In the quietness of my bedroom, I tried to type up what had been going on. She had been hurting me for years, and I knew I wanted it to stop. I opened an email and began to document the abuse. I traced the scars over my body: the bumps where bones had not quite healed; the circles where cigarettes had been pressed into my thighs; the wavy purple line on my stomach left by that evening with the carving knife, the bruise on my foot where she had stamped on me yet again. I closed my eyes and tried to recall each punch, each pinch and each threat to gouge out my eyes. I remember the night I was forced to sleep in the shed outside, and the morning she spiked my coffee with antifreeze. And then I closed my laptop tightly. It was not credible to think anyone would believe that a popular, petite lawyer would act like that. I can barely believe it myself and she is my sister.
This is a horrific story, shared by someone who has clearly suffered terribly at the hands of another for a long time. But how many of us would question this story of domestic abuse? To try to get at an answer, let’s take a step back and ask an important question: What exactly is domestic abuse?
Defining ‘Domestic Abuse’
Domestic abuse is defined as an incident or pattern of incidents of controlling, coercive, threatening, degrading, and violent behaviour—including sexual violence, wilful intimidation, or other abusive behaviour as part of a systematic pattern of power and control perpetrated by one partner against another. In the majority of cases, this is done by a partner or ex-partner, but can also be done by a family member or carer.
Domestic abuse can include, but is not limited to, the following:
- Coercive control: which is a pattern of intimidation, degradation, isolation, and control with the use or threat of physical or sexual violence.
- Psychological and/or emotional abuse
- Physical or sexual abuse
- Financial or economic abuse
- Harassment and stalking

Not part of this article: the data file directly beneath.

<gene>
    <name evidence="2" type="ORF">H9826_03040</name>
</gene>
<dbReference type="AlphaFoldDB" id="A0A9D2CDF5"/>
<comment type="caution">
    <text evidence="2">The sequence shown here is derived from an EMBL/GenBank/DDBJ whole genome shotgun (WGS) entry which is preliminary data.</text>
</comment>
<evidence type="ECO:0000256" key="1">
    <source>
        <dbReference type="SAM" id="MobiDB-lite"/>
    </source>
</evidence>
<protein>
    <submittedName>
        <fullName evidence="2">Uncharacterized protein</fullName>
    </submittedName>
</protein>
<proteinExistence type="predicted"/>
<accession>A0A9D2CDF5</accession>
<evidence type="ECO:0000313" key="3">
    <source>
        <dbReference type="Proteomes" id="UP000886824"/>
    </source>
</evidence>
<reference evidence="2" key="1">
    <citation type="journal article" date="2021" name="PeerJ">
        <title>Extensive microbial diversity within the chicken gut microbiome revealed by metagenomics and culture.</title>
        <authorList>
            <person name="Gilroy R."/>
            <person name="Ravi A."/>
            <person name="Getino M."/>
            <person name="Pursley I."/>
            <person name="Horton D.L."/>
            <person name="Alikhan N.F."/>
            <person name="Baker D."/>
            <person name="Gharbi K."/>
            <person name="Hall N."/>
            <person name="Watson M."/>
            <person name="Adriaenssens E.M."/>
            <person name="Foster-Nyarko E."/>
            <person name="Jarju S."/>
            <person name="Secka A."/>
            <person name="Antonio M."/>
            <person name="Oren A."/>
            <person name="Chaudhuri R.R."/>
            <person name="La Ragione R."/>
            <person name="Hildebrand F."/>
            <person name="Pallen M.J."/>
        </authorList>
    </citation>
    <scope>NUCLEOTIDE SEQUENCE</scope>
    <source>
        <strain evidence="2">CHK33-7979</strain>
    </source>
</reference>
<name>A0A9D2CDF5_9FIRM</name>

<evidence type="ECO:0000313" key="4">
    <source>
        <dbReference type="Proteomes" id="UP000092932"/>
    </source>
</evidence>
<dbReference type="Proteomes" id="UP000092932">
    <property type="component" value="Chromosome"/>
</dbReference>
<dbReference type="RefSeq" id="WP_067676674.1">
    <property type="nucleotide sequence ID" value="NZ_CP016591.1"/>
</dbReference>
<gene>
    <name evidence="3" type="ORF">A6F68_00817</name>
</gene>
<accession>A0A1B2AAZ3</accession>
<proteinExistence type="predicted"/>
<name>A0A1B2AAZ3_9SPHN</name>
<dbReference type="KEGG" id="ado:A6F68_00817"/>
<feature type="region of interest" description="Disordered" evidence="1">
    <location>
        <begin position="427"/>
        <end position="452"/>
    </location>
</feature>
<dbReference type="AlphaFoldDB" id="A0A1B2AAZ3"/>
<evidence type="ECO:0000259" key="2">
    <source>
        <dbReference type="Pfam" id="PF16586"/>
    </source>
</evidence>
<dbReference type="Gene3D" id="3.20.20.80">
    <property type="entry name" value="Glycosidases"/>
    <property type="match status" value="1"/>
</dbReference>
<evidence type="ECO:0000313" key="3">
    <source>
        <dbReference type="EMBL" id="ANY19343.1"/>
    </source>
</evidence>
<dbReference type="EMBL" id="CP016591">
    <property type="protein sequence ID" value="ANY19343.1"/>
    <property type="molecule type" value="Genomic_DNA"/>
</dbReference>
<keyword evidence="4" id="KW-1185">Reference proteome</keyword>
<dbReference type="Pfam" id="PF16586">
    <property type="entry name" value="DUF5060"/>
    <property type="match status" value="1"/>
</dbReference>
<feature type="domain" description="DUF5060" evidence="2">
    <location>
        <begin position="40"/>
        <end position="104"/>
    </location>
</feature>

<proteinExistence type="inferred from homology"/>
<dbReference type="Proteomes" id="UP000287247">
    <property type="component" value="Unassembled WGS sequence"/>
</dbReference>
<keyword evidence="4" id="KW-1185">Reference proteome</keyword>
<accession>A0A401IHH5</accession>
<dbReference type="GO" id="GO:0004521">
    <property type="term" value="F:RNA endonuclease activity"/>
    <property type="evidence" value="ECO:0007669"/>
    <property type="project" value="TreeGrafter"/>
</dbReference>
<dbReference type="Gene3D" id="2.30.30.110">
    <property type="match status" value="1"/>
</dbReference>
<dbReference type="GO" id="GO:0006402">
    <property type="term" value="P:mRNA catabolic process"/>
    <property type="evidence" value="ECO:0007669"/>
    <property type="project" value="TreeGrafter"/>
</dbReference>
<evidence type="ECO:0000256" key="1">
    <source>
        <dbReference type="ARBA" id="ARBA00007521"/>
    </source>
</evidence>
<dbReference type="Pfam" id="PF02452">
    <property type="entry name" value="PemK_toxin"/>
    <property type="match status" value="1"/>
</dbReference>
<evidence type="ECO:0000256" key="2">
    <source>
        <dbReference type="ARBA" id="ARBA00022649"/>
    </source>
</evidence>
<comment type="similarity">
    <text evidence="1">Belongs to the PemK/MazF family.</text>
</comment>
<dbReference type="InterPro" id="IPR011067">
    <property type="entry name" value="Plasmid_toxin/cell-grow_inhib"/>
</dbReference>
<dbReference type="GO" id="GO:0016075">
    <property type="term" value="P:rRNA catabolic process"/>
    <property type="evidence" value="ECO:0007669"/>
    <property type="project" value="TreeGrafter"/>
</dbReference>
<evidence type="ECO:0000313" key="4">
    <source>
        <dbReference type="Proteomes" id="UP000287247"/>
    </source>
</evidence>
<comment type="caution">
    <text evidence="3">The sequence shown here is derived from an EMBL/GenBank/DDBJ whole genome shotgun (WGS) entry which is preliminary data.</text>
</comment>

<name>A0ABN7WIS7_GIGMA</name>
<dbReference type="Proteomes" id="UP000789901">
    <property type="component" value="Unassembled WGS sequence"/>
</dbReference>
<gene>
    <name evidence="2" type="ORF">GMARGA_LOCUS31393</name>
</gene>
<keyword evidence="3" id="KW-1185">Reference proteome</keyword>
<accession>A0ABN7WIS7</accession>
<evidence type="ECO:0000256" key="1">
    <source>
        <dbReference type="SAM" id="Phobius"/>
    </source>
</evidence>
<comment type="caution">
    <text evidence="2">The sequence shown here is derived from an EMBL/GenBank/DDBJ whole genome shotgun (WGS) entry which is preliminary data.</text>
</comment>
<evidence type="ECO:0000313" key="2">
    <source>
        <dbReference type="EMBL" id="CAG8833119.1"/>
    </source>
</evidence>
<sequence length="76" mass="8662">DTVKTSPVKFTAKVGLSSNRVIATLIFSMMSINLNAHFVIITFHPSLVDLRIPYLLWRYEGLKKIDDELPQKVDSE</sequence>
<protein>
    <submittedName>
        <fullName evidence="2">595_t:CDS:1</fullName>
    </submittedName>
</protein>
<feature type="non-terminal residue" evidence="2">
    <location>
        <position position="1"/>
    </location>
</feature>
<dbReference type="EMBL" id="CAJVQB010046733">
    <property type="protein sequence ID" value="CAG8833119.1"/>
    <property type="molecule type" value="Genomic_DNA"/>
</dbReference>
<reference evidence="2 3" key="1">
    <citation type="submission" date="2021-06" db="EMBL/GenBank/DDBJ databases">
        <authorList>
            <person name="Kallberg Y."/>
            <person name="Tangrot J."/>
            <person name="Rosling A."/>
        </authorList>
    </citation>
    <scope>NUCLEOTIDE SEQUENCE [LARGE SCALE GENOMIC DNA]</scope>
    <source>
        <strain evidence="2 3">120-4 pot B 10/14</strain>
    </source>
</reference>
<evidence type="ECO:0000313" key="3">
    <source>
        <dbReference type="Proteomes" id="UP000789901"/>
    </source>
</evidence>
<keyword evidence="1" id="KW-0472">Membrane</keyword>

- Online or digital abuse
In Scotland, domestic abuse is recognised as a crime and covers a range of behaviours, such as psychological and emotional abuse. For the person who engages in a pattern of abusive behaviour toward a partner or ex-partner, it means they can be prosecuted and punished by the law.
Why am I labouring this? The truth is that domestic abuse exists—it’s both offensive and an offense. Anyone, and I mean anyone, can be the abuser or the abused—male, female, even kids. In her book, Helen Thorne asks,
What does it feel like to be abused? It’s emptiness. It’s the absence of everything good. It’s disappointment. It’s like being promised a diamond and ending up with a lump of coal. It’s not the bruises that do the most damage; it is the shame and the lies. The sneaking suspicion that it’s all your fault. The nagging thoughts that you deserve everything you are getting. The apparent reality that there is absolutely nothing you can do.
Every day, someone is hurt by another who claims to love them. Yes, it is horrific, shocking, unpalatable, even unbelievable, but trust me—it’s happening right now. In the three minutes that it has taken you to read this article, sixty people will have been physically abused by an intimate partner. They will be scared, they may be trapped, they may be terrified of repercussions if they tell someone, they may be hiding the evidence and covering up the truth, they may be petrified for their children, they may have no money or means of escape.
As a church, what would you do? How would you respond and seek to protect? Would you believe the person? Send them home? Tell them to leave their spouse? Help them find safety? Call the police? Do you have a corporate plan? An adequate safeguarding policy?
Here at 20schemes, we talk about domestic abuse in detail with our women’s workers. As we start to think through the worst-case scenarios, it makes for an uncomfortable discussion. Let’s be honest, none of us are actually happy about this type of sinfulness. Yet the questions are helpful and must be asked. We Christians must talk openly about the hard realities of a sinful world and consider how we should respond in godly and loving ways.
I’ll discuss this in more detail next week.
“The Lord is close to the broken hearted and saves those who are crushed in spirit.” (Ps. 34:18)
To read Mez McConnell’s story of his own experience with childhood abuse, order his latest book The Creaking on the Stairs: Finding Faith in God through Childhood Abuse.